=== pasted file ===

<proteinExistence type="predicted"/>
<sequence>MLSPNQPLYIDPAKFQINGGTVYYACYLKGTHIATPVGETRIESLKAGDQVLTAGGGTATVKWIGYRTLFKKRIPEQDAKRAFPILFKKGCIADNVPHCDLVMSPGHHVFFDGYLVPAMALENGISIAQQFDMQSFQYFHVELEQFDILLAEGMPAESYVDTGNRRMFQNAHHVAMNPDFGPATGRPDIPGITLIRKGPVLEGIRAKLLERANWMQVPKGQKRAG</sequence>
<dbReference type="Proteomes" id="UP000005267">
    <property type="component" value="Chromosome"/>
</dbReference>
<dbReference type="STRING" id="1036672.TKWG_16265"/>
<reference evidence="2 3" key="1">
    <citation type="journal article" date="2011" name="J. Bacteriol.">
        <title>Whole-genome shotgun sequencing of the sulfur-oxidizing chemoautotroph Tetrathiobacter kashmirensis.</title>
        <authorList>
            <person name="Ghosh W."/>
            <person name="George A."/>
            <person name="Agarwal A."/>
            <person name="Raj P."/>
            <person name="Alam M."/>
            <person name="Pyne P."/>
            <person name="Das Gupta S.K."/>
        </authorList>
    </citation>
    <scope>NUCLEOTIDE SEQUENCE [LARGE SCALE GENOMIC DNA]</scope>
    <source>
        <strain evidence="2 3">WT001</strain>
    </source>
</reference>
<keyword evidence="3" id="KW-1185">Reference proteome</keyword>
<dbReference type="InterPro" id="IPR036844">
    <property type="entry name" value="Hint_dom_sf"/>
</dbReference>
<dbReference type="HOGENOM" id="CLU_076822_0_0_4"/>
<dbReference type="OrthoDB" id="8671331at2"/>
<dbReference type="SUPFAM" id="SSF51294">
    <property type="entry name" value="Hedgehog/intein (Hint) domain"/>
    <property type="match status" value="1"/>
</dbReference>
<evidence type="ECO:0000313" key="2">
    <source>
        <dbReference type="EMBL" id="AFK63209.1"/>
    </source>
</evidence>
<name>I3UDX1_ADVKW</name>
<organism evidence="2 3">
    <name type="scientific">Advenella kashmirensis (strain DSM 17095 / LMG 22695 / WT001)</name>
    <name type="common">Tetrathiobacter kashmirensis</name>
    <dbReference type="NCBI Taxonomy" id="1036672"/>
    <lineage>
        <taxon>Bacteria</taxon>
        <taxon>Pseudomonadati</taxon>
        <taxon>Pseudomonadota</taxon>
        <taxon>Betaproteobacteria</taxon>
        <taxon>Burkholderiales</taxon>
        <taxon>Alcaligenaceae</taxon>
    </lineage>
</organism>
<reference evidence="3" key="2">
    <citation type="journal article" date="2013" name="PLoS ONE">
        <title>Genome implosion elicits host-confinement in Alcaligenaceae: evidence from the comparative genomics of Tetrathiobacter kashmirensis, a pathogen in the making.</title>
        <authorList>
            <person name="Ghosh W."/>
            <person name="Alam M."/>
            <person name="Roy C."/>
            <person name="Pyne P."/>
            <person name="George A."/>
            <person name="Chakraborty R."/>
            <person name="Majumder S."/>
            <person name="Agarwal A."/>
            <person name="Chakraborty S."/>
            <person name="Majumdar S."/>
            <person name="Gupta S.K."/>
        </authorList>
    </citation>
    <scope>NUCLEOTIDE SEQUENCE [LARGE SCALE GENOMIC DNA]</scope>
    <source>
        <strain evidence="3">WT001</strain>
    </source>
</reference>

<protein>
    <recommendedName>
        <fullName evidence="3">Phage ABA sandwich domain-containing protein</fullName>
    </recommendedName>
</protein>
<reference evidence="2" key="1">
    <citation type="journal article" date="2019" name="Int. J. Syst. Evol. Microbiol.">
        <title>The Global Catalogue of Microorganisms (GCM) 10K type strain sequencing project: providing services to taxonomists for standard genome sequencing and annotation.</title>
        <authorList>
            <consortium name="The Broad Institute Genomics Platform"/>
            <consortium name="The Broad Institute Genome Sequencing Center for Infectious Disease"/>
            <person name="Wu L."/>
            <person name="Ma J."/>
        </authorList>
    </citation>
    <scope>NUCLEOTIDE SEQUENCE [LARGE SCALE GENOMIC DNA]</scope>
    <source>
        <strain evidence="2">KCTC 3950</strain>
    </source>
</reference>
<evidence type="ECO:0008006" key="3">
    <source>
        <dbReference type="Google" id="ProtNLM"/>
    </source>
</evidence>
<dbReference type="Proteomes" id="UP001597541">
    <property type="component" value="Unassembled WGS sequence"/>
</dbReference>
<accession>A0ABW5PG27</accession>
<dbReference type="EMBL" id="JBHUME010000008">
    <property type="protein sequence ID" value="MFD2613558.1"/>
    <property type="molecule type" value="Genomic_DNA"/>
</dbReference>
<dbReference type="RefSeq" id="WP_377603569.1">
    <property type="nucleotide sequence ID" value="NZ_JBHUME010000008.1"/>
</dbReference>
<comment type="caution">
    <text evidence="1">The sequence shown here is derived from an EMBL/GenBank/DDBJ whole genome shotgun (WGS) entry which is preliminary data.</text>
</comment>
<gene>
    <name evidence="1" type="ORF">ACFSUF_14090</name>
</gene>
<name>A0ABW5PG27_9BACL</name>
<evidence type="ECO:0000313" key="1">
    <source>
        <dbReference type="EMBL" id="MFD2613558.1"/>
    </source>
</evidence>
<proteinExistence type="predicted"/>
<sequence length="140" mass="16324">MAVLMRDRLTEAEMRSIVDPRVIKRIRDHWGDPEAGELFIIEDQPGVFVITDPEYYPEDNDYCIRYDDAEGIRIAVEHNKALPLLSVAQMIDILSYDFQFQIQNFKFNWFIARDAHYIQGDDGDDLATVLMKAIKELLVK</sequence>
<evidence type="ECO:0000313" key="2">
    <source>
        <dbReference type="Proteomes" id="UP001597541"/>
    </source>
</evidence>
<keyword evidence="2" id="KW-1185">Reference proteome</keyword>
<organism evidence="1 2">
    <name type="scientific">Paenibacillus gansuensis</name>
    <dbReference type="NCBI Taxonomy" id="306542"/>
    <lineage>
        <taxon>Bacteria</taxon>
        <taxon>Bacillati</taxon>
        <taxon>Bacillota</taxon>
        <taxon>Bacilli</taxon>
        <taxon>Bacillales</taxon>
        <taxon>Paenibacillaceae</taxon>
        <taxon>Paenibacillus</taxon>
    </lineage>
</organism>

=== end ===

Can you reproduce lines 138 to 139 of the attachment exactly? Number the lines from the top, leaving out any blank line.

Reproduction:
        <taxon>Bacillota</taxon>
        <taxon>Bacilli</taxon>